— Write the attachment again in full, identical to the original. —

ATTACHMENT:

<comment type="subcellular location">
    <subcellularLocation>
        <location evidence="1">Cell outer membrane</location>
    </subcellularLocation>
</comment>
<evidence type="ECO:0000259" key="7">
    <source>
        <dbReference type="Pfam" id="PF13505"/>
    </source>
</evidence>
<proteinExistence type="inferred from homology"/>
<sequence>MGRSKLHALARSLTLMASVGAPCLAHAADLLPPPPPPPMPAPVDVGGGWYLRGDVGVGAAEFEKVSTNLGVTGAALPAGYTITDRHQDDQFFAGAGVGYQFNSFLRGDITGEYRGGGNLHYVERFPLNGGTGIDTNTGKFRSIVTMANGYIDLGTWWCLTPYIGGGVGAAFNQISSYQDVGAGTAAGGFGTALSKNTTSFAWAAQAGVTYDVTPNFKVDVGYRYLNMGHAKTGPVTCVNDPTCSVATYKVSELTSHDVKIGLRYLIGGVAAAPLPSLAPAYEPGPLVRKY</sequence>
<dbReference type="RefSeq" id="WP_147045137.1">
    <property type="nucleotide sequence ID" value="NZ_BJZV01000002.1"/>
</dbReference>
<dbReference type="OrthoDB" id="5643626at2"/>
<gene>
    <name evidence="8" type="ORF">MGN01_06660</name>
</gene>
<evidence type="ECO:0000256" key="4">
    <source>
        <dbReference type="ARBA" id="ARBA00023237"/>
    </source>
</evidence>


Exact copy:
<comment type="subcellular location">
    <subcellularLocation>
        <location evidence="1">Cell outer membrane</location>
    </subcellularLocation>
</comment>
<evidence type="ECO:0000259" key="7">
    <source>
        <dbReference type="Pfam" id="PF13505"/>
    </source>
</evidence>
<proteinExistence type="inferred from homology"/>
<sequence>MGRSKLHALARSLTLMASVGAPCLAHAADLLPPPPPPPMPAPVDVGGGWYLRGDVGVGAAEFEKVSTNLGVTGAALPAGYTITDRHQDDQFFAGAGVGYQFNSFLRGDITGEYRGGGNLHYVERFPLNGGTGIDTNTGKFRSIVTMANGYIDLGTWWCLTPYIGGGVGAAFNQISSYQDVGAGTAAGGFGTALSKNTTSFAWAAQAGVTYDVTPNFKVDVGYRYLNMGHAKTGPVTCVNDPTCSVATYKVSELTSHDVKIGLRYLIGGVAAAPLPSLAPAYEPGPLVRKY</sequence>
<dbReference type="RefSeq" id="WP_147045137.1">
    <property type="nucleotide sequence ID" value="NZ_BJZV01000002.1"/>
</dbReference>
<dbReference type="OrthoDB" id="5643626at2"/>
<gene>
    <name evidence="8" type="ORF">MGN01_06660</name>
</gene>
<evidence type="ECO:0000256" key="4">
    <source>
        <dbReference type="ARBA" id="ARBA00023237"/>
    </source>
</evidence>